Advanced light management by luminescent materials in greenhouse coatings
Being able to have full control over the solar spectrum that enters a greenhouse is the holy grail in
horticulture to increase production per surface area. This is highly relevant as world population is
expected to reach 10 billion in 2050 which means >50% more food production is needed on less
available land. Today removable and permanent anti-reflection coatings (AR) in greenhouses that
increases solar transmission of sunlight and coatings based on reflective shading agents that diffuse light
or reduce light intensity in summertime, are state-of-the-art commercial light management technologies.
There is however a long-standing desire to implement new type of coatings that can convert ultra-violet
(UV) light, not useful to plants, into visible light or photosynthetic active radiation (PAR), in order to increase production-yield up to 7,5%. Recent combined efforts by TUD and Physee has led to a patented
solution to this problem: a luminescent material integrated into the anti-PAR-reflection coating that
absorbs the UV part of the solar spectrum and re-emits the energy as PAR. Our approach will be to use
an industry compatible magnetron sputtering process to deposit Eu2+ doped silicon aluminium oxynitride
(SiAlON) multi-layer coatings with tuneable index of refraction, by alternating the oxygen to nitrogen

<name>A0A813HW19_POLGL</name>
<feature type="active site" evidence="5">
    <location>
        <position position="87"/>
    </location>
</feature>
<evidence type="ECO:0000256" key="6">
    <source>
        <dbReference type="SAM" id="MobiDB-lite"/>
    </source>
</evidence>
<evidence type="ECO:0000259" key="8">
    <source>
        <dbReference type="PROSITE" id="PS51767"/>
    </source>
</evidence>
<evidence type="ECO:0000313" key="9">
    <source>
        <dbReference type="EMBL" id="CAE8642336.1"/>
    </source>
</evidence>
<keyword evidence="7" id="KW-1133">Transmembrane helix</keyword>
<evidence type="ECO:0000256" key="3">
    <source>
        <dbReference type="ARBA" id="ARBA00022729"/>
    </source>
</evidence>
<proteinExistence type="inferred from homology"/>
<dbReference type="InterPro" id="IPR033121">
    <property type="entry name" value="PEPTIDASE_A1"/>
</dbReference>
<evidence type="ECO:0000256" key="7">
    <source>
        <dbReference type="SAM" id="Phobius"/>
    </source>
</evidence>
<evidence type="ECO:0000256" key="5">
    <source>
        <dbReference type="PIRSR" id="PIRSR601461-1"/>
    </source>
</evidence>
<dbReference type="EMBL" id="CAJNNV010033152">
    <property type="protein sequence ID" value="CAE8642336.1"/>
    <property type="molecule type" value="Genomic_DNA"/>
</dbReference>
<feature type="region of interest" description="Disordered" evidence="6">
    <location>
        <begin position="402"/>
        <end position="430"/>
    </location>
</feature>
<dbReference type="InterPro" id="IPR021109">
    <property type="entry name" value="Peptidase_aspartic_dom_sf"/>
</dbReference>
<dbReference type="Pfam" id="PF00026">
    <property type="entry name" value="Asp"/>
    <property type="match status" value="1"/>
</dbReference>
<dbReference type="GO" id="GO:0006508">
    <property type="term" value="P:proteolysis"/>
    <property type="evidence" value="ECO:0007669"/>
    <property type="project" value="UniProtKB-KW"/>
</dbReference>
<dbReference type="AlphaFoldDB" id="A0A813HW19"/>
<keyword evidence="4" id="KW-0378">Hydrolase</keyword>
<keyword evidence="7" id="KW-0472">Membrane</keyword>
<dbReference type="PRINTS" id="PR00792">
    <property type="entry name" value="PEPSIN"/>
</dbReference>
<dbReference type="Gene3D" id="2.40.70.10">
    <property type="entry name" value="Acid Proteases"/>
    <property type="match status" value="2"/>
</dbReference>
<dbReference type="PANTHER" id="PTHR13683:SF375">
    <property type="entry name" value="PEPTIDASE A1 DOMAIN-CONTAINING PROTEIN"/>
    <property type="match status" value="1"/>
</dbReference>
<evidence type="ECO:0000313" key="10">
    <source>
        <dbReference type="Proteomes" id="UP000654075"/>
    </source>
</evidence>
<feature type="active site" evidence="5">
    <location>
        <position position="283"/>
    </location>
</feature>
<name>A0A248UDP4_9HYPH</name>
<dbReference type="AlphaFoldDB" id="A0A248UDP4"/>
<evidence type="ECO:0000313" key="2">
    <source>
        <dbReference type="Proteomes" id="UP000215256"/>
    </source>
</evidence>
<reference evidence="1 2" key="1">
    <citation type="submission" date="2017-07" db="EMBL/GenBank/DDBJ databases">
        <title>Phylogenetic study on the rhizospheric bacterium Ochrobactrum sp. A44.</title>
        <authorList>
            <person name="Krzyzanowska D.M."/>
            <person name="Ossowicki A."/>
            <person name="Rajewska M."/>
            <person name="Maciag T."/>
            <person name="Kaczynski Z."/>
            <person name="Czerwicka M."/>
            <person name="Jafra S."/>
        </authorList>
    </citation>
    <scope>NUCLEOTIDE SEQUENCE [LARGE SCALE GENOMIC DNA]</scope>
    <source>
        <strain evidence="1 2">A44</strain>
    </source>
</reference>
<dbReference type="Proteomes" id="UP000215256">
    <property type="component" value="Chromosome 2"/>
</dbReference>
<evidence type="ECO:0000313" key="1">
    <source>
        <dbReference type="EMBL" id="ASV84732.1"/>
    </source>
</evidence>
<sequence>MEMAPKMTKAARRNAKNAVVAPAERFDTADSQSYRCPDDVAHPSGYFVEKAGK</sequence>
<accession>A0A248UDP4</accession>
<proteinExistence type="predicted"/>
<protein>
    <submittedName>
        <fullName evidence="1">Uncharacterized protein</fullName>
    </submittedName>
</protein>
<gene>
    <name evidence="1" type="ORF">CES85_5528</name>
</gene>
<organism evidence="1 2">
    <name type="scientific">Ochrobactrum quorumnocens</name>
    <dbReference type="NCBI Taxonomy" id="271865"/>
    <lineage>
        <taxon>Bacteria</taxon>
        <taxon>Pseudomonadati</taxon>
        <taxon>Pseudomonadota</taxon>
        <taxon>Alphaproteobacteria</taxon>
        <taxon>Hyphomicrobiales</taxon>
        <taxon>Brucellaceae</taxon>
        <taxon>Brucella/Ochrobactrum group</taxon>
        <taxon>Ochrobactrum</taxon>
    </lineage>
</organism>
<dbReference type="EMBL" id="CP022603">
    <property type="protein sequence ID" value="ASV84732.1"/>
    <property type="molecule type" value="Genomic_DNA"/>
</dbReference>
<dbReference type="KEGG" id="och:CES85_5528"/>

content of the reactive sputter gas. The applicants have proven such SiAlON single-layer coatings doped
with Eu, Sm and Tm for electricity generating windows. The first PhD student will take on this challenge
by (i) developing optical simulations of AR-multilayers that include absorbing luminescent layers and (ii)
deposit luminescent multi-layers with increasing level of complexity on structured float glass plates that
provide the diffusion of luminescence light and PAR light that enters the greenhouse.
The second PhD will take on the challenge to realise UV→PAR conversion with removable coatings based
on luminescent phosphors (inorganic micro- or nano-crystalline particles), that can be applied in the
same way as current shading agents. The challenge for this PhD is to (i) develop phosphors that strongly
absorb ultra-violet light and emit with near 100% efficiency PAR light, (ii) find and experimentally verify
the relation between particle size distribution and density on one hand and light scattering properties on
the other hand and (iii) develop an experimental facility to provide a realistic quantification of UV→PAR
conversion and PAR light enhancement %.
The consortium has complementary knowledge and skills enabling a well thought-through valorisation
plan. While TUD has all the needed fundamental knowledge and facilities on luminescent materials, the
WUR is the expert on the relation between light and plant growth. Physee will be the driving force to
apply new technologies together with the Bom Group, a well-known SME regularly implementing
innovative greenhouse technologies. Integration of new luminescent shading agents will be done in codevelopment with DSM coating resins, that has extensive experience with coatings. Sputtered coatings
can be scaled up by Physee in collaboration with a major greenhouse glass supplier.
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